Rajkotia’s other interesting observation is that prenups are already being practised among the Christian community. “The Goa civil law has a provision for prenups and I personally know of a couple of instances where they have been drawn up. The point to be emphasised is that we already have a statute in place. We do not need another piece of paper -- we could do better to provide social empowerment of women,” said Rajkotia.

Despite her reservations, Rajkotia refuses to dismiss the present move by the ministry towards having prenups. “The whole objective is to create an equal bargaining power between the two parties. The time spent on negotiating the dowry should be spent instead on negotiating for prenups.”

She also cites the example of the United Kingdom where despite prenups being legal, “The courts test the fairness of a prenup. We need to do the same here,” said Rajkoita.

Gandhi recently met Law Minister Sadananda Gowda to appraise him of her ministry’s move. On November 23, she held a meeting with different stakeholders in order to get their feedback on this move.

Gauri Chowdhury, who heads the NGO Action India and was invited for these consultations, feels she needs much greater clarity on this issue.

“During the meeting, the minister heard other points of view but spoke little. I am confused at to why this is being introduced so suddenly,” she said.

While Chowdhury refuses to come out categorically against prenups, she does feel that men will stand to gain from this legislation. “This is what we have seen happen in the United States and in the UK. Men there were often ending up paying a huge amount of alimony. In order to protect themselves, they opted for prenups as a way out,” she pointed out.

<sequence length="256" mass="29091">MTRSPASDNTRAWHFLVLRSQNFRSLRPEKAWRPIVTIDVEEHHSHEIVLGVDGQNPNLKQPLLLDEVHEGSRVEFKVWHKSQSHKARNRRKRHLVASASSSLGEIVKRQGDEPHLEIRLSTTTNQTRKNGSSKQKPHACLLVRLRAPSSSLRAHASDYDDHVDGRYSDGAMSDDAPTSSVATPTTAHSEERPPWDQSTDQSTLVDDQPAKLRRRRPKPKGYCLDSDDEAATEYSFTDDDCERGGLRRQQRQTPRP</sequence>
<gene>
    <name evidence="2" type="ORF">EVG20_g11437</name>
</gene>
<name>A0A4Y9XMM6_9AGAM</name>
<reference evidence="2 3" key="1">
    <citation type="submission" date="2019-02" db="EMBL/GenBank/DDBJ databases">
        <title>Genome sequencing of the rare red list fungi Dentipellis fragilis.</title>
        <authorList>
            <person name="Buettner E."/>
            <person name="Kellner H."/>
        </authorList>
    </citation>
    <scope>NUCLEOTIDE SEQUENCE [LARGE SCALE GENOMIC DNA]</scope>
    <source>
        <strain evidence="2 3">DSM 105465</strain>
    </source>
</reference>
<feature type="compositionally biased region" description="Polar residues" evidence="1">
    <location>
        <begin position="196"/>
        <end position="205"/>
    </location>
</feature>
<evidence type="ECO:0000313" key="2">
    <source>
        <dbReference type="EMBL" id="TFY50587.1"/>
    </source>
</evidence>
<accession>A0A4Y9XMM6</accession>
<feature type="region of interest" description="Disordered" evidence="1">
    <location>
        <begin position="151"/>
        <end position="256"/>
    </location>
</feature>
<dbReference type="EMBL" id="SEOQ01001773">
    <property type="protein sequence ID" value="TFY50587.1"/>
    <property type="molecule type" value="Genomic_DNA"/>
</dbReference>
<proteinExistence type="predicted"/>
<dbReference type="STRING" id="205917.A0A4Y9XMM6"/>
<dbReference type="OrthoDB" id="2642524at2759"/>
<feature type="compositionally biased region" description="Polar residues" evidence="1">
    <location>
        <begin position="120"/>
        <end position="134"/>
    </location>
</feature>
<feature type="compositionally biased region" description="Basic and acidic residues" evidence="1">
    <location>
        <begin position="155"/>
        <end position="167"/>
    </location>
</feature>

Chowdhury cites the example of meher (money offered to the bride by the groom’s family) which forms an intrinsic part of a Muslim marriage. “Customs are changing and the Muslim men in India are known to warn their brides-to-be and their families that they will agree to get married only if the woman is willing to overlook her meher. And this is on the rise. This is why I believe we need a lot more research on this whole subject of prenups,” Chowdhury believes.

Some lawyers have spoken strongly in its favour. Prosenjeet Banerjee, a divorce lawyer, maintains, “Prenups will definitely work though it will have its own challenges. It will be a contract and a step forward because it will ensure marriage takes place between equals. Though, of course, the skill of a lawyer will come in to play at the time of drawing up of the contract.”

More important, Banerjee believes prenups will perform a key balancing act in the skewed marital situation that exists today.

“I know many men whose homes have been broken, men who have been shattered by the blatant abuse of the of Section 498A (dowry abuse law). This rampant abuse has found expression in the Supreme Court and some of this abuse is emanating from the upper strata of our society. The positive discrimination advocates want this abuse to remain. Let’s face it, a lot of women are more equal than men,” said Bannerjee.

“I thinks prenups will go a long way in reviving the institution of marriage. What is most important for me is that the normal laws of contract will not apply for these prenups either,” Banerjee added.

The ministry is expected to hold another round of consultations in December. Prenups, ministry officials point out, will also protect the interests of women in live-in relationships because they will be in a position to claim financial support even when they have not tied the knot.

Photograph courtesy: Yogita/Wikimedia Commons

Rashme Sehgal in New Delhi